2004, 365 words.
I see you viewing your self in your bedroom mirror, with evidence of comfort casually spread around the room, but I cannot tell if it's comfortable or only time-worn ease, which is nearly the same thing anyway. It's not my space, and in just looking at the phone and other objects on that dressing table, I feel intrusive. But when I look at your picture, I don't feel anything but a desire to touch you, to be embraced by you, something, it seems, which will never happen. I'm supposed to not care about that; this amusement we afford ourselves is finite in origin and finite in result. Yet now and then, I do care. To the point that I can feel it crawling over my skin, and in the tear ducts beneath my eyes. And at that point I want you, want to be with you so badly I have a hard time thinking of anything else.
And I cannot tell you. The idea that I'd be willing to make it even that much more real upsets the balance of your tidy world.
And yet, and yet it grows stronger with each passing season; this desire for the real, corporeal you. It consumes me and drives me until I take hold and manage to shove the whole mess of feelings into the back of my head again, so I can go on back to our sweet and silly friendship, never scaring you with the intensity of my true feelings.
Edging too close to reality makes you uncomfortable, and I understand about that. You have a strict world to maintain and a well-put-together life to protect. The merest abstract discussion of disruption puts the worry lines on your forehead, which I can see even over the internet.
If I could pull you out of that world, like, out of time somehow, where it didn't matter, I'd do it, just for a little while, and when you got back to reality, only the sensation of a memory would remain, with no thought of what it all meant or where it all would and could not ever lead; just a dream made real for one brief period of time.
2004, 365 words.
We are nameless in this space
We are ageless in this time
The future of the past we covet
Yearning going nowhere
Standing in the rain
Baby I can hear you calling
Tossing on your pillow
Tripping colors in your head
Need some clover in your honey to
I got to making pecan balls today. Most often I have heard them called snow balls. But they are also Russian tea cakes and pecan sandies, except as balls and rolled in powdered sugar.
Since Better Homes and Gardens changed their recipe and it is rather different from the Land O’ Lakes one, I asked my friend Karen how her mom made them. It’s most like Land O’ Lakes, just slightly different. Karen was offended at the notion of powdered sugar in the cookies, which BHG said to add instead of granulated sugar, and that intrigued me. Her reasoning seemed sound and she has looked more into the science of these things than I have, but it made me curious so I decided to do it. As well, they recommended toasting the pecans, which sounded neat. And they added a little water to the dough.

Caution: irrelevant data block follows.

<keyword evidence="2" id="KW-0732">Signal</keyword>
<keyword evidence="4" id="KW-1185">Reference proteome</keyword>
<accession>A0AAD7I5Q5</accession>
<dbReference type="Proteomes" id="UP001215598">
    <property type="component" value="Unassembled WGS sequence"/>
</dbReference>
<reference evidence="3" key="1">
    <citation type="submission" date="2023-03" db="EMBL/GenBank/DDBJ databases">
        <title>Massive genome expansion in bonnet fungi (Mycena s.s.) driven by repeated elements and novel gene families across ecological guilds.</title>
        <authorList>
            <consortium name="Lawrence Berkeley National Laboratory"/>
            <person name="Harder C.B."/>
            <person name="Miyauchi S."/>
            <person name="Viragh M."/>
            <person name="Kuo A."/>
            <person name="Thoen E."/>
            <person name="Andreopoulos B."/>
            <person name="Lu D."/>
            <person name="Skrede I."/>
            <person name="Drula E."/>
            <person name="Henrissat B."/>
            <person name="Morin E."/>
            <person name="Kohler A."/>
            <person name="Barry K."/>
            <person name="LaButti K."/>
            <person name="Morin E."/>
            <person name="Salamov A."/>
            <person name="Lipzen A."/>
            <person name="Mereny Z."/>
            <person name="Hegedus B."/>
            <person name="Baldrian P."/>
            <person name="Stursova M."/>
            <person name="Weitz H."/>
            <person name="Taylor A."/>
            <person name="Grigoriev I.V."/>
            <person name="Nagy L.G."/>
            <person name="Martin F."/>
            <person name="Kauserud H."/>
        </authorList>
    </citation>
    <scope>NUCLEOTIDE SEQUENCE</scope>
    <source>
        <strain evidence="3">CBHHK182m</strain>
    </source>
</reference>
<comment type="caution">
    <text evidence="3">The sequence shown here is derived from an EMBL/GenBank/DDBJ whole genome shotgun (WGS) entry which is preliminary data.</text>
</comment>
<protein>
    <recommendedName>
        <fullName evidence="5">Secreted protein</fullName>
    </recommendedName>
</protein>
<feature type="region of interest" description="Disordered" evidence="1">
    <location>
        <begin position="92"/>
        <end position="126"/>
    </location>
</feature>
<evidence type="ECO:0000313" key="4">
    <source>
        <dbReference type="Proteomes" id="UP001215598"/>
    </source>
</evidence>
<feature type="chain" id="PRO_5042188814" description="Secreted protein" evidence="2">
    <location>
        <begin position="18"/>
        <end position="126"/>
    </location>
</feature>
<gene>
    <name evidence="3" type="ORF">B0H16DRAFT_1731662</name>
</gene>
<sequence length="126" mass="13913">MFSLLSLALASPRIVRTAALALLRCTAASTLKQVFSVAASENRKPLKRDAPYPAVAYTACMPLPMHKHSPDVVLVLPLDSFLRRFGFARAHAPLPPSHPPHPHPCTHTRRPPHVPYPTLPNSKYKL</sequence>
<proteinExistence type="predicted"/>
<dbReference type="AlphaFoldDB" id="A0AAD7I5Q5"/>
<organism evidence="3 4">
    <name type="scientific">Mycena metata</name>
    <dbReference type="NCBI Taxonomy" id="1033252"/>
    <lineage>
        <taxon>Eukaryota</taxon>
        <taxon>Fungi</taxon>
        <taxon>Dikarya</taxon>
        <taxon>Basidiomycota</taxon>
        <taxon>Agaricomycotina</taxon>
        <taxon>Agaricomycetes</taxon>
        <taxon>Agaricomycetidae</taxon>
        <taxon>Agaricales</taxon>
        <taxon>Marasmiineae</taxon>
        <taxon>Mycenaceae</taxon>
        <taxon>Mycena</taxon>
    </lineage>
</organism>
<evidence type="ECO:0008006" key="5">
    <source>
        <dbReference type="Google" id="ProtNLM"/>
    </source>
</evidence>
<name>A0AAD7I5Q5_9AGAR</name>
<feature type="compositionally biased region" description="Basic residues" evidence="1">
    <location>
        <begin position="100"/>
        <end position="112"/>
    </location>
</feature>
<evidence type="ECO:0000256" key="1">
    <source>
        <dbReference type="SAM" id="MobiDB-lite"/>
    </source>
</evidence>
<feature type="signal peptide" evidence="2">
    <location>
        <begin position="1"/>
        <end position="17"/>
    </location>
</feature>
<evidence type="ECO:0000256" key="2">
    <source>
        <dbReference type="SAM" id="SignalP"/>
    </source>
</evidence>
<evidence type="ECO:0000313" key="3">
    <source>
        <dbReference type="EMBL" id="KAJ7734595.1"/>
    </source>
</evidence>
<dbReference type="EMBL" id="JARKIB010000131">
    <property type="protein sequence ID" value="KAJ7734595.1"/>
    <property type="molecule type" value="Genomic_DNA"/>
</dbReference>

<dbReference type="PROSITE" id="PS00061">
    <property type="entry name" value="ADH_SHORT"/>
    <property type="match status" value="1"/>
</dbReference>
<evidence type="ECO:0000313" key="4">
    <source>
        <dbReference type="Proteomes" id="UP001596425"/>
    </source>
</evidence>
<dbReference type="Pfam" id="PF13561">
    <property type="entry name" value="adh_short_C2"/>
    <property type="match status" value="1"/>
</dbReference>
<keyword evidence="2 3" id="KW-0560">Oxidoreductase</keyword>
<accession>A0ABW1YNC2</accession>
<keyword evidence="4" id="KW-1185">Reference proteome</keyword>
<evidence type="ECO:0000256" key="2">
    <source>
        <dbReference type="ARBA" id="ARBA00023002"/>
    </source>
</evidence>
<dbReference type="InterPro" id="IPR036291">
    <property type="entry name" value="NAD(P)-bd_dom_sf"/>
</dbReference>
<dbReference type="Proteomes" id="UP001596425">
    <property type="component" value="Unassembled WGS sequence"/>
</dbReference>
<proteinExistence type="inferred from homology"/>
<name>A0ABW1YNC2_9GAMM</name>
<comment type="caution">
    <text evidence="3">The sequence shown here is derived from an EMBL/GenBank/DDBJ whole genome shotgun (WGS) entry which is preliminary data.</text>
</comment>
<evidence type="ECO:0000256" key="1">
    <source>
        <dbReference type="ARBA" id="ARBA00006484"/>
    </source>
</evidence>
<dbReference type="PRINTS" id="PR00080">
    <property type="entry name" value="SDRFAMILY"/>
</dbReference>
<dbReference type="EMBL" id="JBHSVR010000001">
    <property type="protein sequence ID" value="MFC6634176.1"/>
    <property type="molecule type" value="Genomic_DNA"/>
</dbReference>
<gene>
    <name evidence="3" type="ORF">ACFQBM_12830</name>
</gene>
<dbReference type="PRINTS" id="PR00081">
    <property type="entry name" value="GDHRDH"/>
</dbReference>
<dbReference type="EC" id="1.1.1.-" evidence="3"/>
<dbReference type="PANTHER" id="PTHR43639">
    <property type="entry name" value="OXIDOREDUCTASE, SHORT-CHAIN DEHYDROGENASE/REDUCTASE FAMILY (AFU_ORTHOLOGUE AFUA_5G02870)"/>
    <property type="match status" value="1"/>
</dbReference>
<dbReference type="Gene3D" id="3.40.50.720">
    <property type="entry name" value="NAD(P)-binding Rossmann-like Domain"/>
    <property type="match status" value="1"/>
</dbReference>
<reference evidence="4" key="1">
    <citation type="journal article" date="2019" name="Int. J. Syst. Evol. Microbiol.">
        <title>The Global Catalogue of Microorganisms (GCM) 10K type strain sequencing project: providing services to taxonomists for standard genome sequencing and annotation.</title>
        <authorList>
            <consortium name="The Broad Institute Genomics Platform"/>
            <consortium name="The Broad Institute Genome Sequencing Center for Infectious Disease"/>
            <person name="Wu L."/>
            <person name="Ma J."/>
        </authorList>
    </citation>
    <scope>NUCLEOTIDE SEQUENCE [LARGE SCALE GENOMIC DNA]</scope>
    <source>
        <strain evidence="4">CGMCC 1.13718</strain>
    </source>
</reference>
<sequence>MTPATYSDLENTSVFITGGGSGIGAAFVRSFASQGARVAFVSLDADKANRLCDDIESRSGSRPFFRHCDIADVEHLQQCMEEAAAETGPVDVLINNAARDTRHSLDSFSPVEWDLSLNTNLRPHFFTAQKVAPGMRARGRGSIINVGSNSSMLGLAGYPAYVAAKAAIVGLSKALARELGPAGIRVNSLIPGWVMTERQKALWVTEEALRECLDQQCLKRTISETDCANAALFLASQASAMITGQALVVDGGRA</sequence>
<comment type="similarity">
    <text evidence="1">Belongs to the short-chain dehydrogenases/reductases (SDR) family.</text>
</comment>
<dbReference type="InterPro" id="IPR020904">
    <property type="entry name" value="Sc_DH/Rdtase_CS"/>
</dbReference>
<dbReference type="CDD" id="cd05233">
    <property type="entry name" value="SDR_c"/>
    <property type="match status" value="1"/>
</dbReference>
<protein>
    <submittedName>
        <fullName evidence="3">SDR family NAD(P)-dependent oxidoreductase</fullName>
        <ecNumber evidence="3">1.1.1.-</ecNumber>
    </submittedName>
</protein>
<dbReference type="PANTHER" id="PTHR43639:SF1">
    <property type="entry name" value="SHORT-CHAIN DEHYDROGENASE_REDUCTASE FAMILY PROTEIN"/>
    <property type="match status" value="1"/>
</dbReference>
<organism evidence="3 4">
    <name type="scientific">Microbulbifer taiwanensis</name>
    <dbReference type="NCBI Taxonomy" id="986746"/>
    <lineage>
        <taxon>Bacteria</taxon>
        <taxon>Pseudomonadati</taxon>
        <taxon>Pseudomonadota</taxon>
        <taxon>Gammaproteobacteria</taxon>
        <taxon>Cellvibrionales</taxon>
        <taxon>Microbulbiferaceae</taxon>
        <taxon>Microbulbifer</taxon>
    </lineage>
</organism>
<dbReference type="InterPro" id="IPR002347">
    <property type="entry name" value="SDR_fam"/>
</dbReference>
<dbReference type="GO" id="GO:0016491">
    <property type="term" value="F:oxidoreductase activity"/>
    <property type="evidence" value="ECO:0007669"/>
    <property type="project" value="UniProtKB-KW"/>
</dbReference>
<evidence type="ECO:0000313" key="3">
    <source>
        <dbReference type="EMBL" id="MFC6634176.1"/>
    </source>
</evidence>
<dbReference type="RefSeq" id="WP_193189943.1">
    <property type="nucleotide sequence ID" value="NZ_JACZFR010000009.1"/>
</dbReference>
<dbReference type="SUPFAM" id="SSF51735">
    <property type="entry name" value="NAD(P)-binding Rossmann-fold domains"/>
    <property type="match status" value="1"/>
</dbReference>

I ended up making a hybrid, and doing a couple of my own changes, on account of how I know what I’m doing. Don’t you do that unless you are pretty good at baking, and also know why you are. Baking is more of an exact science than most of the other kinds of cooking.
So I did this. I had two sticks of butter on the counter while I cleaned. After an hour they were not soft enough, so I microwaved them for 30 seconds at 50% power. I have experimented with various degrees of butter melting in my microwave oven, which is very strong. They are not all the same, so you have to do your own thing. But you want the butter to be just softened, not at all running or melted.
I combined them with 1/2 cup of powdered sugar, and two tablespoons of bourbon instead of vanilla or water and vanilla. You can instead use 1 tablespoon water and 2 teaspoons vanilla. Then I added two cups of flour. My flour is currently about 1/3 whole white wheat, so my cookies will reflect that, and I added 1/2 tsp of salt, which Karen’s mom and Land O’ Lakes did, but not BHG. I feel that with a wheaty cooky, a little salt is a helpful thing.
I pulsed 1 1/2 cups pecans and a heaping tablespoon of flour in the food processor to a crumbly condition, then lightly toasted them on the stove, and stirred them in. So the dough was warm, but it retained its consistency. Then I rolled it into 40 balls (I like mine a little larger than standard; it would be around 55 otherwise,) and chilled the pans while the oven preheated to 325º. I prefer this method when it’s possible, instead of chilling the dough first and then rolling. But sometimes that is the necessary path because the dough is too soft to shape.
I decided to see how they’d do chilled for different times, so the first pan had about ten-fifteen minutes in the freezer. Then I moved the second pan to the refrigerator while the first one baked. Well, they both took 13 minutes to bake to my satisfaction.
When the first batch was cool, I put them in a bag with 1 cup of powdered sugar, and removed them with plastic tongs. Metal ones will work if you are gentle. I'm not...a super dexterous person, myself.
I really like the texture super much. I think the powdered sugar did fine, and I might continue to use it. But they do taste just lightly sweetened inside, so if you'd prefer them a little sweeter, 1/2 cup of granulated sugar definitely works perfectly well. I like the salt, too, but it strikes me as unnecessary, unless you are using unsalted butter. When I make these again, I will use only 1/4 teaspoon.
Finally, the addition of white wheat flour in that proportion still made a very tender cookie (with a little fiber!) but for the classic texture and flavor, you'll want to just use all-purpose flour.